We've just made our way through the declassified key judgments in the new National Intelligence Estimate, and the thing that strikes us is this: It's hard to find a single sign of progress in the report that isn't offset by some corresponding note of caution.
Levels of violence: Improvements in Iraq's security situation have been "measurable but uneven," the NIE says. "The steep escalation of rates of violence has been checked for now," but "the level of overall violence, including attacks on and casualties among civilians, remains high; Iraq's sectarian groups remain unreconciled; [al-Qaida in Iraq] retains the ability to conduct high-profile attacks; and to date, Iraqi political leaders remain unable to govern effectively."
Levels of violence, Part 2: If "Coalition forces continue to conduct robust counterinsurgency operations and mentor and support the Iraqi Security Forces," Iraq's security situation "will continue to improve modestly during the next six to 12 months, but ... levels of insurgent and sectarian violence will remain high and the Iraqi government will continue to struggle to achieve national-level political reconciliation and improved governance."
Sunni resistance to al-Qaida: "Sunni Arab resistance to AQI has expanded in the last six to nine months but has not yet translated into broad Sunni Arab support for the Iraqi Government or widespread willingness to work with the Shia." These "'bottom up' security initiatives" represent "the best prospect for improved security over the next six to 12 months, but we judge these initiatives will only translate into widespread political accommodation and enduring stability if the Iraqi government accepts and supports them ... We also assess that under some conditions 'bottom up initiatives' could pose risks to the Iraqi government."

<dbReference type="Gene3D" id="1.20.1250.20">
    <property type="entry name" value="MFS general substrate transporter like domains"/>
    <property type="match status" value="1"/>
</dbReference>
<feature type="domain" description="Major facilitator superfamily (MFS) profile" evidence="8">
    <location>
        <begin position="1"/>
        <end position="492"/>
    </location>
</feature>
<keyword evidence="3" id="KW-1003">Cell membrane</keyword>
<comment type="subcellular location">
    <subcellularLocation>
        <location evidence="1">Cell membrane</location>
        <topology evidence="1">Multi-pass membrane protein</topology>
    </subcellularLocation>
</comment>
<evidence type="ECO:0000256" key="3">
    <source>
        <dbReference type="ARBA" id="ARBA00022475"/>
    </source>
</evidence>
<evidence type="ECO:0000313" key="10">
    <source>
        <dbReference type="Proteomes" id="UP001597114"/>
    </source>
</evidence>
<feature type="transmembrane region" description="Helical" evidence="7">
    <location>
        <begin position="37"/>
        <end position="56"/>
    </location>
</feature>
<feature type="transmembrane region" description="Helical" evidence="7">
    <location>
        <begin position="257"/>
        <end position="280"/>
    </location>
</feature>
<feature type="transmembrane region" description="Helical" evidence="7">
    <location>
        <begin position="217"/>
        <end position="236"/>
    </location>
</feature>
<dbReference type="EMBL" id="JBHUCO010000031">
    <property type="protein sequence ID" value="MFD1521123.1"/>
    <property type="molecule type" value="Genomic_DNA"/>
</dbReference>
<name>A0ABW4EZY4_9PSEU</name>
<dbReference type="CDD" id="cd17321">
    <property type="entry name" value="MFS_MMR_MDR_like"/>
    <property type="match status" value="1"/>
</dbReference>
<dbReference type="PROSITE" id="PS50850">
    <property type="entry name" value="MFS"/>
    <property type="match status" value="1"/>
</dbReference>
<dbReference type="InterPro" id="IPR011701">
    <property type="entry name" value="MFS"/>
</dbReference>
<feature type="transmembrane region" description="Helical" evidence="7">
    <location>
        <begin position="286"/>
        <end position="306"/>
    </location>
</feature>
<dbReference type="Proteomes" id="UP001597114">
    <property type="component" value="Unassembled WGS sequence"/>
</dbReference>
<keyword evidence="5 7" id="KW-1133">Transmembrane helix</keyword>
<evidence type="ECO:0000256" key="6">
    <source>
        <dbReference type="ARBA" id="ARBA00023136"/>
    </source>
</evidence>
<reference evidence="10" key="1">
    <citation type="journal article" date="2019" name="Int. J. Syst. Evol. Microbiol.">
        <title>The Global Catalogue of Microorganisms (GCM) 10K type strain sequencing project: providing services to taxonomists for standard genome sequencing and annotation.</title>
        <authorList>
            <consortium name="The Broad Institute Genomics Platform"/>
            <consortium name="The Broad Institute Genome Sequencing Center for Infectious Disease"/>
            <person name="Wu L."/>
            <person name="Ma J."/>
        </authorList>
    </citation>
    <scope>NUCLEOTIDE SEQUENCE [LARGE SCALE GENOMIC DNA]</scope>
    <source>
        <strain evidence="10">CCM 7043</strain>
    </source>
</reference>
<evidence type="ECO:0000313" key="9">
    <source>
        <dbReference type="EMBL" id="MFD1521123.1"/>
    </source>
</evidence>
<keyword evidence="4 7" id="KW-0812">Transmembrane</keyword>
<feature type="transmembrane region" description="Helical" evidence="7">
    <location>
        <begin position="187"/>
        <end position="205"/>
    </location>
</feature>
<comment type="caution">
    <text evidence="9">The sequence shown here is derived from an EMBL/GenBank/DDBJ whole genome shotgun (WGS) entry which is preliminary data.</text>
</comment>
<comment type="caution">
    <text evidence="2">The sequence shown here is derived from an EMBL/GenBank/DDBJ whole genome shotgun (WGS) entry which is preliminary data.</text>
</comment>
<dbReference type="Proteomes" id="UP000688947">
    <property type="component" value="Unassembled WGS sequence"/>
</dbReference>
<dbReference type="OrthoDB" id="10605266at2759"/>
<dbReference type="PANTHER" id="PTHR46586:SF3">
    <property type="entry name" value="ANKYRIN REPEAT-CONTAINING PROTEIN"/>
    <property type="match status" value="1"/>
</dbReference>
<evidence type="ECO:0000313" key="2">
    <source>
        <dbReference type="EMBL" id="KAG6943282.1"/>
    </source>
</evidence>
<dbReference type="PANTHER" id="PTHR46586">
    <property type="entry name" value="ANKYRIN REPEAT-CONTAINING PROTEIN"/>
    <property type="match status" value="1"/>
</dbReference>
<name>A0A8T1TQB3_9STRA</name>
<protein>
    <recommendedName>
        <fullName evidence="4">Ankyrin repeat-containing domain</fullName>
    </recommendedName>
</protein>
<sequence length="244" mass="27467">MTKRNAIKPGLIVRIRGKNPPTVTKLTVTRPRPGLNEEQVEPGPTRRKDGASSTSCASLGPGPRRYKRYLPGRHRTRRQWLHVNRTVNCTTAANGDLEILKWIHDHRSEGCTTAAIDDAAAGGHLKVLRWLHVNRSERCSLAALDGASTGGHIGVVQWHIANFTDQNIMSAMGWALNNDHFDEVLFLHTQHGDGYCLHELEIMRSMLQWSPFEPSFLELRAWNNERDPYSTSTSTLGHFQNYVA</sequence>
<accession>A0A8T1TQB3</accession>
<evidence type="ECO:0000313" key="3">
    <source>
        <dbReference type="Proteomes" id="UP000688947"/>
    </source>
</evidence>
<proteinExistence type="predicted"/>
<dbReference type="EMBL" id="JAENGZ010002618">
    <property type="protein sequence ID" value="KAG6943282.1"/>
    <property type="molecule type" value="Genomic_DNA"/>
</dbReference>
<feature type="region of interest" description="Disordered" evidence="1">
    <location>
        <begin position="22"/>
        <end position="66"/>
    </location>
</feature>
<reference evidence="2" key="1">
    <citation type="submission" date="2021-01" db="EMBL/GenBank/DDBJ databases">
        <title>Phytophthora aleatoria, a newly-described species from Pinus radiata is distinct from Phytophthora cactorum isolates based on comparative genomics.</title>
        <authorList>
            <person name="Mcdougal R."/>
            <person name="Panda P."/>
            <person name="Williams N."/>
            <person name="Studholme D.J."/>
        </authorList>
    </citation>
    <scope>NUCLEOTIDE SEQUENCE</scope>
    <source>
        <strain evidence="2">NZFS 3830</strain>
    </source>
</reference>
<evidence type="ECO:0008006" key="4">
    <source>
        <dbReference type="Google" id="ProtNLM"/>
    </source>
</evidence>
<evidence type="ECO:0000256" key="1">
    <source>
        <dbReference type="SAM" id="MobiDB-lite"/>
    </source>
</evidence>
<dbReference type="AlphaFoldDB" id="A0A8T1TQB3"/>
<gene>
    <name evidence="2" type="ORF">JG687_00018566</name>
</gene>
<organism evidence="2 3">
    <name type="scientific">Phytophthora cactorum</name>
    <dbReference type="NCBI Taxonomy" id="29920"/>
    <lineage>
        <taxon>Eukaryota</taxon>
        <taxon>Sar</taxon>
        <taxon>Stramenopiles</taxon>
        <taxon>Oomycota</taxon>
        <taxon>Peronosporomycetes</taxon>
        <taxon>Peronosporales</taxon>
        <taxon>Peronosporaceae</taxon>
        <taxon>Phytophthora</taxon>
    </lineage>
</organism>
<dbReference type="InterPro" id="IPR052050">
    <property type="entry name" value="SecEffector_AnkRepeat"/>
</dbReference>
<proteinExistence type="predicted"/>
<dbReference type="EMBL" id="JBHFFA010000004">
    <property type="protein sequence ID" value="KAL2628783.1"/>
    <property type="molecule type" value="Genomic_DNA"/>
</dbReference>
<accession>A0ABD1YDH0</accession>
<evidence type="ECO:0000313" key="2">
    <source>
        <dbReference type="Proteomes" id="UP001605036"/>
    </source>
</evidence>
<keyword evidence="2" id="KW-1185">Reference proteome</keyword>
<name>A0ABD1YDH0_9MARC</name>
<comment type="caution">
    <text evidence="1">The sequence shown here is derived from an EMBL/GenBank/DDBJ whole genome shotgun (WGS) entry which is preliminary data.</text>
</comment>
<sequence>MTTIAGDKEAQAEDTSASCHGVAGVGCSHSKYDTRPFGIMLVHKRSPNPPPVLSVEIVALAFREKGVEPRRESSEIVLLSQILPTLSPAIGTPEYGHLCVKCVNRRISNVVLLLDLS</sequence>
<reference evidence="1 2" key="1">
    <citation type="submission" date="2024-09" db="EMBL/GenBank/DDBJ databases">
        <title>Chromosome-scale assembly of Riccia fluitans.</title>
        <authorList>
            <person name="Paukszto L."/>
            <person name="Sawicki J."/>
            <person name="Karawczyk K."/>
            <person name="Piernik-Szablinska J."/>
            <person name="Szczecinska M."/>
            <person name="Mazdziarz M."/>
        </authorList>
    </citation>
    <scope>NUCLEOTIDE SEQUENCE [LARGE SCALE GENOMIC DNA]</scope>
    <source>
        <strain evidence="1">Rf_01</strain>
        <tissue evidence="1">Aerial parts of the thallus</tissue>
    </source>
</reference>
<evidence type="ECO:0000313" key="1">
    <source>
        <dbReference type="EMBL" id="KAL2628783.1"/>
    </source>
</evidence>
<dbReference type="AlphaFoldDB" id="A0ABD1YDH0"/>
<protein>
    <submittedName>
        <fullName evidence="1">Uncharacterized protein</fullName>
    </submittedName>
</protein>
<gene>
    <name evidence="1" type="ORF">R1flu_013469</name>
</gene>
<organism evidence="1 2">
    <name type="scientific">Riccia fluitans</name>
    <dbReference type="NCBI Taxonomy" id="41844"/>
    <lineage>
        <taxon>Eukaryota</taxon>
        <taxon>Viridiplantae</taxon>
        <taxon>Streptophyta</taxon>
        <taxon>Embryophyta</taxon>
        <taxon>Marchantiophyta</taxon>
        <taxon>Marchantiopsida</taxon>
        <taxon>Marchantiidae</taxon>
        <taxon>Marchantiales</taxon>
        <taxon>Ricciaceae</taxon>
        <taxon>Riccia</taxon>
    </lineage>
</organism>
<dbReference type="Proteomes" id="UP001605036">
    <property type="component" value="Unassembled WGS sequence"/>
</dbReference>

Iraqi security forces: "Iraqi Security Forces involved in combined operations with Coalition forces have performed adequately, and some units have demonstrated increasing professional competence. However, we judge that the ISF have not improved enough to conduct major operations independent of the Coalition on a sustained basis in multiple locations and that the ISF remain reliant on the Coalition for important aspects of logistics and combat support."
We'd say that the NIE goes on like this as it covers other areas of concern, but that wouldn't be right. On other topics -- most centrally, the outlook for Iraq's government -- the NIE has virtually no progress to report and therefore no countervailing "however" to add to the end of it. It's just all bad from start to finish:
"The [intelligence community] assesses that the Iraqi government will become more precarious over the next six to 12 months because of criticism by other members of the major Shia coalition ..., Grand Ayatollah Sistani, and other Sunni and Kurdish parties," the NIE says. "The strains of the security situation and absence of key leaders have stalled internal political debates, slowed national decisionmaking, and increased [Nouri al-] Maliki's vulnerability to alternative coalitions."
The only thing that passes for good news on the government front: "We judge that Maliki will continue to benefit from recognition among Shia leaders that searching for a replacement could paralyze the government."
The White House will undoubtedly seize on the part of the NIE in which the intelligence community opines that a "change of mission" for U.S. troops would "place security improvements at risk." Fair enough; the NIE does in fact say that. But the thing to remember is this: Those "security improvements" are in place now, and there's no suggestion in the NIE that they'll be enough to prompt the political progress that the Iraqi government has so far failed to make. Indeed, as we noted above, the NIE predicts that the Iraqi government "will continue to struggle to achieve national-level political reconciliation and improved governance" even if security conditions continue to improve over the next six to 12 months.